Comparative analysis of viral RNA signatures on different RIG-I-like receptors

Elife. 2016 Mar 24:5:e11275. doi: 10.7554/eLife.11275.


The RIG-I-like receptors (RLRs) play a major role in sensing RNA virus infection to initiate and modulate antiviral immunity. They interact with particular viral RNAs, most of them being still unknown. To decipher the viral RNA signature on RLRs during viral infection, we tagged RLRs (RIG-I, MDA5, LGP2) and applied tagged protein affinity purification followed by next-generation sequencing (NGS) of associated RNA molecules. Two viruses with negative- and positive-sense RNA genome were used: measles (MV) and chikungunya (CHIKV). NGS analysis revealed that distinct regions of MV genome were specifically recognized by distinct RLRs: RIG-I recognized defective interfering genomes, whereas MDA5 and LGP2 specifically bound MV nucleoprotein-coding region. During CHIKV infection, RIG-I associated specifically to the 3' untranslated region of viral genome. This study provides the first comparative view of the viral RNA ligands for RIG-I, MDA5 and LGP2 in the presence of infection.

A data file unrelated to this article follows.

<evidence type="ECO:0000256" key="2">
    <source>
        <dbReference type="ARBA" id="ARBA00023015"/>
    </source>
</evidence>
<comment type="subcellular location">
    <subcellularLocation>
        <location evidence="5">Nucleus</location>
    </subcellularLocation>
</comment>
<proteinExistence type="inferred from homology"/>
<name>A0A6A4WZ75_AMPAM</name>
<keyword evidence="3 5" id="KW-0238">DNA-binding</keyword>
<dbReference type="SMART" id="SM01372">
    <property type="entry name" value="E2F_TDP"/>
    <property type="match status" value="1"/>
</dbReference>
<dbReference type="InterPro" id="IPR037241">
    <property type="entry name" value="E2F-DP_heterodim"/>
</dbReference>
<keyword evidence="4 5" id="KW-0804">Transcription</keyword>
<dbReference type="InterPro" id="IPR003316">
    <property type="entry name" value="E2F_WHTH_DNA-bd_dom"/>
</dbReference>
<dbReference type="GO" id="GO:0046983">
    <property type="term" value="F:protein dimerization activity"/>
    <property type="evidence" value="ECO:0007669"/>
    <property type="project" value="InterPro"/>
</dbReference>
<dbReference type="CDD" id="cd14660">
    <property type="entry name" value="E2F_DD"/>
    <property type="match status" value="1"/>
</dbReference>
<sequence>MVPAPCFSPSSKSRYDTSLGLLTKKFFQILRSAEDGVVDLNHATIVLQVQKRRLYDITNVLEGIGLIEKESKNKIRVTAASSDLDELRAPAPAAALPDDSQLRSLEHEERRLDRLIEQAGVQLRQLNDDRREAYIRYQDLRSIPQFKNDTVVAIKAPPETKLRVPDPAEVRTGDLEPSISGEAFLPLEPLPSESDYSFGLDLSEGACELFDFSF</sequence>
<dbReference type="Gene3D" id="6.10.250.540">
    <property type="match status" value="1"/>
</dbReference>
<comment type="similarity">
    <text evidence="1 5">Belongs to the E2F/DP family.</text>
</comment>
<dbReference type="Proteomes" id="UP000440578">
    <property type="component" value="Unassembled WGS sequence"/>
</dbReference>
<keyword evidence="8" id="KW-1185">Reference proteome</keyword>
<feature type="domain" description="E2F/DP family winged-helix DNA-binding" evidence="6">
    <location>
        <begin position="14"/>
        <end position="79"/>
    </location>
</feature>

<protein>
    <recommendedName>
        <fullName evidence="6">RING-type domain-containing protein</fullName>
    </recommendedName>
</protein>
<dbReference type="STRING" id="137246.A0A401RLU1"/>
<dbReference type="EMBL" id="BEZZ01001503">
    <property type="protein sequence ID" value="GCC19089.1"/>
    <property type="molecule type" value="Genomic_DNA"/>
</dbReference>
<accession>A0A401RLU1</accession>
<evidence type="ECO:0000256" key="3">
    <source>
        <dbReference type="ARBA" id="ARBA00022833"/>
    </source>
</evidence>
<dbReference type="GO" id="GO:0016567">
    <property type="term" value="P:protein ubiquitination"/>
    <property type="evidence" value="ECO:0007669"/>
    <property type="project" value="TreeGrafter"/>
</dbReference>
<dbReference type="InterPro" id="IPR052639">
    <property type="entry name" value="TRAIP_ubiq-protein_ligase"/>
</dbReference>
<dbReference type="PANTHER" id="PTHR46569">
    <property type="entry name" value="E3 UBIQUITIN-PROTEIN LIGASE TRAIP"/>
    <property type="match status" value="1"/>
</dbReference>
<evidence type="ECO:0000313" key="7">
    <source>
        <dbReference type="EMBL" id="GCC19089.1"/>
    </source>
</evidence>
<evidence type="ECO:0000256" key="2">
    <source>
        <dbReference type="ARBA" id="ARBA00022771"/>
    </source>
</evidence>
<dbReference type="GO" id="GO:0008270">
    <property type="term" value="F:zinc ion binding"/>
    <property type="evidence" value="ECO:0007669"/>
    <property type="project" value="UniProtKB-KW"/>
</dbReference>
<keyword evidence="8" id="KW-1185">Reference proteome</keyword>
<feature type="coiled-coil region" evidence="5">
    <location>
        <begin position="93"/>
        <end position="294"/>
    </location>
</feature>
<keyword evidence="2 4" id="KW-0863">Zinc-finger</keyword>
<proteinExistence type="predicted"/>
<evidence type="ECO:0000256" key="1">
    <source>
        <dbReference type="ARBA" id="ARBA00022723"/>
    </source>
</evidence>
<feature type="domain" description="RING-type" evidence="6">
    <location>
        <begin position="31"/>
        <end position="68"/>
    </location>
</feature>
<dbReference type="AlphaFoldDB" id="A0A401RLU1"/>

Keywords: PAMP; PRR; RIG-I-like receptors; human; immunology; infectious disease; innate immunity; microbiology; ribonucleoproteins; virus-host interactions.

MeSH terms

  • Cell Line
  • Chikungunya virus / immunology*
  • DEAD Box Protein 58 / metabolism*
  • High-Throughput Nucleotide Sequencing
  • Humans
  • Interferon-Induced Helicase, IFIH1 / isolation & purification
  • Interferon-Induced Helicase, IFIH1 / metabolism*
  • Measles virus / immunology*
  • RNA Helicases / isolation & purification
  • RNA Helicases / metabolism*
  • RNA, Viral / genetics
  • RNA, Viral / metabolism*
  • Receptors, Immunologic / isolation & purification
  • Receptors, Immunologic / metabolism*


  • RNA, Viral
  • Receptors, Immunologic
  • DHX58 protein, human
  • DDX58 protein, human
  • IFIH1 protein, human
  • DEAD Box Protein 58
  • Interferon-Induced Helicase, IFIH1
  • RNA Helicases

Grants and funding

The funders had no role in study design, data collection and interpretation, or the decision to submit the work for publication.